Marianne West wrote:I think one of the best advice I have gotten is to slow down, observe, make a plan......... Being somewhat impatient, this is hard for me, but I see the value. it takes much more time to redo things than to do them right in the first place.
Marianne West wrote:that said, throwing down a cover crop seems like a good idea
Me Wagner wrote: Is Mollison's deign manual good for a total beginner like myself?
Jeanine Gurley wrote:Me Wagner, I noticed you are a 'neighbor' here in the SouthEast U.S.
I suggest planting some mustard seeds (different varieties if you can find them). And any other greens that you can find.
That will give you some nice greens to look at over the winter. Young leaves are good raw in salads, larger ones sauteed quickly in bacon fat and eaten by themselves or mixed in with rice or scrambled eggs.
The greens are so easy to grow, the mustard especially will turn into sprays of beautiful yellow flowers in the spring, the bees will love you for it, and then into seed that you can turn around again and plant in the fall. Doesn't really matter where you plant it.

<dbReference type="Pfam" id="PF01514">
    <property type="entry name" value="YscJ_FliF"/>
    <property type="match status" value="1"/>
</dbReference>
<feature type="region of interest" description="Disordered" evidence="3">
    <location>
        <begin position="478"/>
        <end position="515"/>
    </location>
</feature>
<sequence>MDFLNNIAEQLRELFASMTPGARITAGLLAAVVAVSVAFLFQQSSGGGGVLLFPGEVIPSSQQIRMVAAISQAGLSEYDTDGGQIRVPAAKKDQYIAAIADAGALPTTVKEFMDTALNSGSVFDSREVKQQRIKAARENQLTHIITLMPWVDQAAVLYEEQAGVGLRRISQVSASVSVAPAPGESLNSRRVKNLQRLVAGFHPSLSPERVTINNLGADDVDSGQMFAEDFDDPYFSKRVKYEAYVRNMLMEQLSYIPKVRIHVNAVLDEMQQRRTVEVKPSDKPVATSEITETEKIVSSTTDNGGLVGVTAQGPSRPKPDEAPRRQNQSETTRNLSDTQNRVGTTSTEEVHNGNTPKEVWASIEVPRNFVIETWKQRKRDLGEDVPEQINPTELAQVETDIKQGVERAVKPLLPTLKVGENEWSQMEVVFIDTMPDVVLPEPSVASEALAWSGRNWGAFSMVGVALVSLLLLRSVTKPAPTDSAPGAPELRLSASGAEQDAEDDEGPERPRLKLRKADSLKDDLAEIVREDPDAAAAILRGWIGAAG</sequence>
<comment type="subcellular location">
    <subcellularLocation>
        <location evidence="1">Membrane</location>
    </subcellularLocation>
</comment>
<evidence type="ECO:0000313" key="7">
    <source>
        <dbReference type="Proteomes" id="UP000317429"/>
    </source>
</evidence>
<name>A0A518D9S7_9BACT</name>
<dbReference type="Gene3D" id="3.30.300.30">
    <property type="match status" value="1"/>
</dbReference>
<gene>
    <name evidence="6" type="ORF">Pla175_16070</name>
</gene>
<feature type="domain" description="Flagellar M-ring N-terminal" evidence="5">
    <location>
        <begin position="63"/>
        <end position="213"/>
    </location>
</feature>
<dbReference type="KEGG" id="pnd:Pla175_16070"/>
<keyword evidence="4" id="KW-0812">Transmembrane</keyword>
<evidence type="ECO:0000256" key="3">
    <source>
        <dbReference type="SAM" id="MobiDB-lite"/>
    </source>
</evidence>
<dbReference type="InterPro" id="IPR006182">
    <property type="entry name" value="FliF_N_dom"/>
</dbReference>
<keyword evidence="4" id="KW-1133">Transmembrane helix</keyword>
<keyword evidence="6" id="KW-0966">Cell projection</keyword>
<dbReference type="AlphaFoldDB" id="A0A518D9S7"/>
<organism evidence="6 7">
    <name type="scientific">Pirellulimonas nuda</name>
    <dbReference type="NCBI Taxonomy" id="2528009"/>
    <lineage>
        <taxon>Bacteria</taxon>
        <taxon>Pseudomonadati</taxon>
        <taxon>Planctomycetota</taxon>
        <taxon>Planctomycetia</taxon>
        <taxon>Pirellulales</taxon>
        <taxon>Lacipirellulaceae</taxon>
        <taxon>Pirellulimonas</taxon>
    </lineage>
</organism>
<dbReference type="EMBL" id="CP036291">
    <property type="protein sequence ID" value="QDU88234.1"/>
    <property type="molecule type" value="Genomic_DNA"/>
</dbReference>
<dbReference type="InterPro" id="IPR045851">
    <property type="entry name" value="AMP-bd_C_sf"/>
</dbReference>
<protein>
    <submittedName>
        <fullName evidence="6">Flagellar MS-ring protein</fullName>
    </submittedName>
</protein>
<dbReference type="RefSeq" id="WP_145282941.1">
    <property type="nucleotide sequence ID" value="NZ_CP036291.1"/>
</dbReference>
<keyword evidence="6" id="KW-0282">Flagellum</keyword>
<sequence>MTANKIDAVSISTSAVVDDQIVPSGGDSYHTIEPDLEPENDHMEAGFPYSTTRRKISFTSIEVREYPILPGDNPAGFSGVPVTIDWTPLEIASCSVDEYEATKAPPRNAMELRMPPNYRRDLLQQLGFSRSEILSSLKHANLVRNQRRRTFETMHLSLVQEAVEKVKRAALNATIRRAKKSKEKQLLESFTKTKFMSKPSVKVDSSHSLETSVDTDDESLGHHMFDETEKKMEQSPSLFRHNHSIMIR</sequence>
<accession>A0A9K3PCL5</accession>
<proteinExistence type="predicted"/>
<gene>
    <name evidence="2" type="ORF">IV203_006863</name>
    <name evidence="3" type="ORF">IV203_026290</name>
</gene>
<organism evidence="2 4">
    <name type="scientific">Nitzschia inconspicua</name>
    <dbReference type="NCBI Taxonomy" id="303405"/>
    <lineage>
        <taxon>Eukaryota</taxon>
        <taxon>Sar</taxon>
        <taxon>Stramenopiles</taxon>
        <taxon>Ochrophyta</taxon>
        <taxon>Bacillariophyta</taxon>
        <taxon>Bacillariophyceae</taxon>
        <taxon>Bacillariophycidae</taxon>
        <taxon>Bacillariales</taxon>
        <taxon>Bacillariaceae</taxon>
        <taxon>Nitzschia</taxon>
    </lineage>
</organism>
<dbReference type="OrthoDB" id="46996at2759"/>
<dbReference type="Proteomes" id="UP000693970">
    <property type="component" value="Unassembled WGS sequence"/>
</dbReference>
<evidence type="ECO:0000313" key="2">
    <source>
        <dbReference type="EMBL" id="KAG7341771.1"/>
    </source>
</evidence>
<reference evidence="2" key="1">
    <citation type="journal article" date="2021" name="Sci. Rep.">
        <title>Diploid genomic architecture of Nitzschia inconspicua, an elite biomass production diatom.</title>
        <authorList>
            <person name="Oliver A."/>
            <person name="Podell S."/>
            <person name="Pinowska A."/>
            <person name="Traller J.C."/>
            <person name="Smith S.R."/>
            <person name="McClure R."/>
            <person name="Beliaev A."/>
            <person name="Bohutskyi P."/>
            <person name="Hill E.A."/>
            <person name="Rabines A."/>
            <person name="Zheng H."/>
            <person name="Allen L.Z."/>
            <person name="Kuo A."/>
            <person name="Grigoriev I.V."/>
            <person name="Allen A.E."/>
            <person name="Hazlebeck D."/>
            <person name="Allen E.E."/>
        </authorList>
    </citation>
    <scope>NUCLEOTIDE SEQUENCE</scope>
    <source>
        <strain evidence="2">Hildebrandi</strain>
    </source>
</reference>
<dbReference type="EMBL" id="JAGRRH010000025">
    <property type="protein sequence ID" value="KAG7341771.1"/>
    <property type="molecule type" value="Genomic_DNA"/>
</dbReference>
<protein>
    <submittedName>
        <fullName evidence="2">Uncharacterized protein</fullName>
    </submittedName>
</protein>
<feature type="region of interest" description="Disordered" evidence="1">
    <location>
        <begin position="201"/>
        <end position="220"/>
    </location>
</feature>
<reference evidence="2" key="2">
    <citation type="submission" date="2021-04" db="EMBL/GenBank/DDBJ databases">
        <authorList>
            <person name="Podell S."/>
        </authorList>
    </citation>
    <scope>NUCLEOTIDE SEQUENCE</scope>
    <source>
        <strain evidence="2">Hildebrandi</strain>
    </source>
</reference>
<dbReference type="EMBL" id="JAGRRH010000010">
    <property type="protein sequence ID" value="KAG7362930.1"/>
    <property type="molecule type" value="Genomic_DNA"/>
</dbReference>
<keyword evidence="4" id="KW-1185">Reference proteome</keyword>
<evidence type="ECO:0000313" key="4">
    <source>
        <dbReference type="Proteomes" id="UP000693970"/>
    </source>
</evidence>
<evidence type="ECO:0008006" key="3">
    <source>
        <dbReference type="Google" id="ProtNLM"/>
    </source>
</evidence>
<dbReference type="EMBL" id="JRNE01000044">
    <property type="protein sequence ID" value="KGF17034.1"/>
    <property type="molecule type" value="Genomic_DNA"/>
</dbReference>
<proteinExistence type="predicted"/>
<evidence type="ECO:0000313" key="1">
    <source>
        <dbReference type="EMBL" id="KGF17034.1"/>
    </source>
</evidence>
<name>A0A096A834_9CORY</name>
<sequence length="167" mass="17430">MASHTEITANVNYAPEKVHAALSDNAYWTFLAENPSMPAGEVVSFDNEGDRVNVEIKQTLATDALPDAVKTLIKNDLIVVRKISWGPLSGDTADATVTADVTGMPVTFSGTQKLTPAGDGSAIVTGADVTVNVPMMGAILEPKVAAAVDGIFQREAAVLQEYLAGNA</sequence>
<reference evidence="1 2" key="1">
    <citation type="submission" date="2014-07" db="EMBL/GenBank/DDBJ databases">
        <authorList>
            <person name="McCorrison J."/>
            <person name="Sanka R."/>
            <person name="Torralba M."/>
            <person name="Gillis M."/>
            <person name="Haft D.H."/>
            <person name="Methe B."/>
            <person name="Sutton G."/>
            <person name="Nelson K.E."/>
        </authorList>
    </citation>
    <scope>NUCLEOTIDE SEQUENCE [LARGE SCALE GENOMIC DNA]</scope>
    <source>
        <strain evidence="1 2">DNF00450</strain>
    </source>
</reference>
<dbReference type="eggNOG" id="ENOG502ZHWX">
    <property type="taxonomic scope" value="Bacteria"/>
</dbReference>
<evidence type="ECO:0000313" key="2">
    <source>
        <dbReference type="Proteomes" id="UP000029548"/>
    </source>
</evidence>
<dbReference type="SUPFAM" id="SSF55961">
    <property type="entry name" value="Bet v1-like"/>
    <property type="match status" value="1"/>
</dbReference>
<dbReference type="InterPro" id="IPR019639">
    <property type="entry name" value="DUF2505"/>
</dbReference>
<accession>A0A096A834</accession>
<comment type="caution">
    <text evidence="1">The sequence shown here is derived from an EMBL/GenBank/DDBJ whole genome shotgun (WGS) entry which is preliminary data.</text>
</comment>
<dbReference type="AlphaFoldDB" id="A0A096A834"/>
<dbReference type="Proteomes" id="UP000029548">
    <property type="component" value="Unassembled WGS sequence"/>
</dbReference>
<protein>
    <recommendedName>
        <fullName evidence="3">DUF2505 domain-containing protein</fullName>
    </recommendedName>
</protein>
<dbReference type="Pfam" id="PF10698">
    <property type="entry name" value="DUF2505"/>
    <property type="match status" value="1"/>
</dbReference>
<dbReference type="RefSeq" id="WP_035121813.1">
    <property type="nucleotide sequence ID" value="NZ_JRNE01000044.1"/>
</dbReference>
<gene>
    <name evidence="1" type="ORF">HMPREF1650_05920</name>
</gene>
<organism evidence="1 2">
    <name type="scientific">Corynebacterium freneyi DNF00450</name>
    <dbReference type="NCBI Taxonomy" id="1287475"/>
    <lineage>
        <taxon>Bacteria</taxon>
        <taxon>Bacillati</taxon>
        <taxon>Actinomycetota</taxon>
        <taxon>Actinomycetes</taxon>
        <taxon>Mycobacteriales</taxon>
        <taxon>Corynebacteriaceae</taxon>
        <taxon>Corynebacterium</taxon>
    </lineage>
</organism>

Then when the hot weather is here again just cut the plant off at the base and let the roots decay in the soil.
That is a 'quicky' way to get started with something in the ground while you plan your bigger adventures in permaculture.
Ivon Carter wrote:Hello guys, we are looking for a land at this moment. So, do you already have land? I am interested, what should I look for when I am buying a land. I know that I have to see is there a water supply and good approach to the land, but for other factors like pollution, noise, is that just luck??
For my next feat, I will require a volunteer from the audience! Perhaps this tiny ad?
3 Plant Types You Need to Know: Perennial, Biennial, and Annualhttps://permies.com/t/96847/Pros-cons-perennial-biennial-annual